The band was in high school in Lititz, PA when they formed.  They independently released a couple of EPs and an album, Telephone in 2012 (while they were sophomores).

This EP was their first for a label (Fat Possum) and has three newly recorded songs from Telephone as well as two new songs.

“Rocking Chair” opens the EP.  There’s some Americana-ish guitar melodies and the some loping, rocking chords.  There’s also a couple of “whoos” and a full on “oooh” singalong part near the end. Rob Grote’s voice is old-in-a-young-body, with some nice gruffness.

“Lyla” is a slower, moodier piece with some really pretty guitar fills at the end of each verse.  There’s some loose, rambling dah dah dah’s near the end of the song that are very fitting to the feel of the record.

“Funeral Beds” starts out with quiet guitar and a harmonica!  There’s some slide guitar-sounding parts, giving it a desert feel.  The drums start as simply a thumping bass drum. At three and a half minutes, the drums amp up to include some martial snare beats.  And then the song takes off, rocking on to it’s five and a half minute conclusion.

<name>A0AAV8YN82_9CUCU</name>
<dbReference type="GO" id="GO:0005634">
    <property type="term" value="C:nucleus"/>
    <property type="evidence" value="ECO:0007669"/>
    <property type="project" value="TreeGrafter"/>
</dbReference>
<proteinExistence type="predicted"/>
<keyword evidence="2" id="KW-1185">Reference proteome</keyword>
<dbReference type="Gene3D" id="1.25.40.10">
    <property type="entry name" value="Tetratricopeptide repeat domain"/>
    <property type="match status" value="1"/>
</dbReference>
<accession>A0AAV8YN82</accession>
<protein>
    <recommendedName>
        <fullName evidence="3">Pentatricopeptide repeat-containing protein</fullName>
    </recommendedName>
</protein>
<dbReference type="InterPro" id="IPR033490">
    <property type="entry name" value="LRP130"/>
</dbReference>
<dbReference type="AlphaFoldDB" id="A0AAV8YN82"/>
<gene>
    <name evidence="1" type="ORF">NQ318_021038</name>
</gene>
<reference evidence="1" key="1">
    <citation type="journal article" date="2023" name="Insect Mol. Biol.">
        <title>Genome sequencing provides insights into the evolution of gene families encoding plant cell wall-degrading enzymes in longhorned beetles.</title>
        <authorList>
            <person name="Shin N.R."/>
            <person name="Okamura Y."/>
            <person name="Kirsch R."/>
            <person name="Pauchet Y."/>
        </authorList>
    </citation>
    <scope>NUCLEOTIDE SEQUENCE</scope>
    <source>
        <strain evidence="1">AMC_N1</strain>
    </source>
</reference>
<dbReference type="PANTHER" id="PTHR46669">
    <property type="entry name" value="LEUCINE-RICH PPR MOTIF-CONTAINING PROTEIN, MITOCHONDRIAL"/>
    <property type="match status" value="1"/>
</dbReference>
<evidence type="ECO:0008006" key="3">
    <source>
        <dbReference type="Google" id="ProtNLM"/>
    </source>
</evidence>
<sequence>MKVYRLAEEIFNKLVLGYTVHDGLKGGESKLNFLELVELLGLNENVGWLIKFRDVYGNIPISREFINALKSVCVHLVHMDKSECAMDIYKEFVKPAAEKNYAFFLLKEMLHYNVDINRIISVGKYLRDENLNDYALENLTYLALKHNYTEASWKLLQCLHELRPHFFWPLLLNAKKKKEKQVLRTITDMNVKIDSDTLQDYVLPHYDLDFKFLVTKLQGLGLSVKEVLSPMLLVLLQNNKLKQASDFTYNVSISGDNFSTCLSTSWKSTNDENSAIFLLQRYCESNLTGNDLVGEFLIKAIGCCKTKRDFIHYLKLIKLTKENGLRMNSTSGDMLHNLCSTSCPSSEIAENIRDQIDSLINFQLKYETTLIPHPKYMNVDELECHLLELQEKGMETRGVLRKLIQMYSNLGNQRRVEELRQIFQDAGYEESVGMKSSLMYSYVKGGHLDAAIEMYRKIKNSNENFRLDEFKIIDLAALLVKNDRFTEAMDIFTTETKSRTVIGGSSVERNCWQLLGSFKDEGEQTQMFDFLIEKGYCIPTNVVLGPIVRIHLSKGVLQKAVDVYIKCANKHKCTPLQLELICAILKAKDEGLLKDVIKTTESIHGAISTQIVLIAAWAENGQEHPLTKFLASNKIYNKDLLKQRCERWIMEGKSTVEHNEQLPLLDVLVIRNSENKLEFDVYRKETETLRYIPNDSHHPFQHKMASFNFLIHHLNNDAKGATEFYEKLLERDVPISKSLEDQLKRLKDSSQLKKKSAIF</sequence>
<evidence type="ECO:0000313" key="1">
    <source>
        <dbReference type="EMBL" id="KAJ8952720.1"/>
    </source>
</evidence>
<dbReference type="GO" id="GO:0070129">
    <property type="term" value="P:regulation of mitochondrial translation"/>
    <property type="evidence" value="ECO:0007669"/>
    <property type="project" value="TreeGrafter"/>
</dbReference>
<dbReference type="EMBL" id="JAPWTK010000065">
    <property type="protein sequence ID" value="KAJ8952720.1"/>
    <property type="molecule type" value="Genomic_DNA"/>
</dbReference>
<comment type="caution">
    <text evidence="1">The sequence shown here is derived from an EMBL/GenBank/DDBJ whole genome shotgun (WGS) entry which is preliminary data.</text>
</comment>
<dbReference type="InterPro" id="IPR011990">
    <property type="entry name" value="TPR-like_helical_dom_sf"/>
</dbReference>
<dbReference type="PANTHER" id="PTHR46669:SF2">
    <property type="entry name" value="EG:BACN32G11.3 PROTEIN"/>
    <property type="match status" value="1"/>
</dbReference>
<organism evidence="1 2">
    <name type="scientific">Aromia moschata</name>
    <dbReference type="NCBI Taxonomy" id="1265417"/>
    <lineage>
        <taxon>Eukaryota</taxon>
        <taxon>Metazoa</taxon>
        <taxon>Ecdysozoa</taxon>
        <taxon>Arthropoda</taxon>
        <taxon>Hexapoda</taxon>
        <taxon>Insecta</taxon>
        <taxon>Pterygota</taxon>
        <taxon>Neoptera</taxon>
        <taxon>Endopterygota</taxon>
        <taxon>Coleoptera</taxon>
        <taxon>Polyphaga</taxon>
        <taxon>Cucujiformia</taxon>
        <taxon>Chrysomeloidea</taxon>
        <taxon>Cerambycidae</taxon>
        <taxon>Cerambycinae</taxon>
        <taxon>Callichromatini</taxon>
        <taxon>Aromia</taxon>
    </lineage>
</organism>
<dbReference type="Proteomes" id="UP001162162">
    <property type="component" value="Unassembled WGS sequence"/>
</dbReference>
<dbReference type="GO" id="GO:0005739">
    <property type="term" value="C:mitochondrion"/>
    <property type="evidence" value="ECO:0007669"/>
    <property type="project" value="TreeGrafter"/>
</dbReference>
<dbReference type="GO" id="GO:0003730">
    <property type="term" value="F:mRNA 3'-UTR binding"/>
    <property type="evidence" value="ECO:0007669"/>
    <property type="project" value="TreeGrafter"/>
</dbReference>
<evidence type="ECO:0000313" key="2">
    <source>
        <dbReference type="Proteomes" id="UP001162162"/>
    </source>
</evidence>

“Long Distance” is my favorite track on the record.  It’s got a great melody, some clear guitars and jaunty rocking chord changes.  It’s got a big raucous sing along chorus.  After almost five minutes the song drops away for a simple thumping bass line and the whole band singing the chorus.

“Stay Open” ends the EP with a bit more raucousness–alternately slow and rocking controlled sloppiness.

It’s a great introduction.  They would follow this with a terrific full length the next year.

[READ: September 19, 2020] A Beginner’s Guide to Free Fall

This book came across my desk and it sounded really interesting.  I’d never heard of the author–this is his second novel–but there was something about the title and the cover that grabbed me.

And boy did I really enjoy this book.